"For decades, technologists have teased us with this dream that you’re going to be able to talk to technology and it will do things for us," said Apple’s Phil Schiller before introducing the iPhone’s smart assistant, Siri, at a press event in 2011. "But it never comes true."
Tim Tuttle was already very familiar with this letdown. He had dedicated the first part of his career to artificial intelligence (AI)—earning a Ph.D. from MIT’s AI Lab and performing research on high-performance computing platforms—but felt disappointed with the discipline’s practical applications. "I expected this to become a more important part of the systems we build," he says, "The technology just wasn’t good enough, the data sets weren’t large enough, and as a result software systems that used AI weren’t very smart at all."
To Tuttle, Siri was just another example of the broken AI promise Schiller was describing. Though the feature looked impressive on stage, it required users to push a button in order to get its attention and waited until they had completed their questions to show whether it understood them. He still believed AI could do better. His startup, Expect Labs, was working on a different kind of smart assistant—one that acted much more like a human assistant.
Instead of waiting to be asked a question, the technology, now backed by Google, Intel, and Samsung, among others, constantly listens to conversations and serves up information before you ask for it. If it hears you talking about a trip you’re taking to Cancun, it might surface recent news articles about the city or a travel website’s review of hotels. If you’re telling a friend about a YouTube clip, it might go find that video for them. "These devices have microphones and cameras," Tuttle says about our iPhones, smart watches, and Google Glasses. "They know where we are, they know who we’re with, they know the same things that another human being would know if they were in the room with us."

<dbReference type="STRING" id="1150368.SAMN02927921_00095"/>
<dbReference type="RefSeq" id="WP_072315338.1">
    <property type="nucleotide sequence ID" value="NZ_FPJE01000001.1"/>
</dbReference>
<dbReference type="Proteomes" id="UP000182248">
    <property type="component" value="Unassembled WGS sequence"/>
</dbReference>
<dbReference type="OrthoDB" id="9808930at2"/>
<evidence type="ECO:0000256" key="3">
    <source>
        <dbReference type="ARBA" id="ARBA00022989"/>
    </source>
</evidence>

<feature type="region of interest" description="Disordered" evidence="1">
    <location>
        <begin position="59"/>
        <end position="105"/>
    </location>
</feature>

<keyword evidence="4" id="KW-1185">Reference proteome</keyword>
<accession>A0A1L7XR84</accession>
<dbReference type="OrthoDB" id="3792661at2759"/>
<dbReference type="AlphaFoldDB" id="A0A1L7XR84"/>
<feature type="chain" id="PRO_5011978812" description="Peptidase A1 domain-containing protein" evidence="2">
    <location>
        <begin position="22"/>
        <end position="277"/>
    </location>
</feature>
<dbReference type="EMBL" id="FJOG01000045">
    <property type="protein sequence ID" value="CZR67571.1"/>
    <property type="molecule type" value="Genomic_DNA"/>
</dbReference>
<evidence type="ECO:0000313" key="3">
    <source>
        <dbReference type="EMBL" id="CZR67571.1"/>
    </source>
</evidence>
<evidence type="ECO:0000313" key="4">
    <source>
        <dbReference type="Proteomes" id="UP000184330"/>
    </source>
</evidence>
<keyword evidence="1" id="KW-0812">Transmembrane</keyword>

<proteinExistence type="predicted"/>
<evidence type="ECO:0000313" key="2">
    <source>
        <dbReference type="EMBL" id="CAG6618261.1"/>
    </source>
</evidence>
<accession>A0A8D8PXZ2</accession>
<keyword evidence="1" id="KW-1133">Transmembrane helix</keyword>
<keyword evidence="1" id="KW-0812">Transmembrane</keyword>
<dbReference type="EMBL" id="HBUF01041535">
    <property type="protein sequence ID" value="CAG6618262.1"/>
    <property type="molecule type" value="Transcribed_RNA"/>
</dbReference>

That vision might seem creepy to privacy advocates, but Expect Labs has focused on its opportunity. The company just releasde its first app, a simple voice conversation tool called Mindmeld, but it also has a much broader implementation in mind. It plans to partner with developers who want to use the technology in their own devices or applications—whether those are smarter cars, online education programs that scale to answer everyone’s questions, or conference software products that automatically surface references materials. "This technology will be part of the plumbing of every single application you use," Tuttle says. "We’re actually getting to the point where these computer programs can be kind of smart."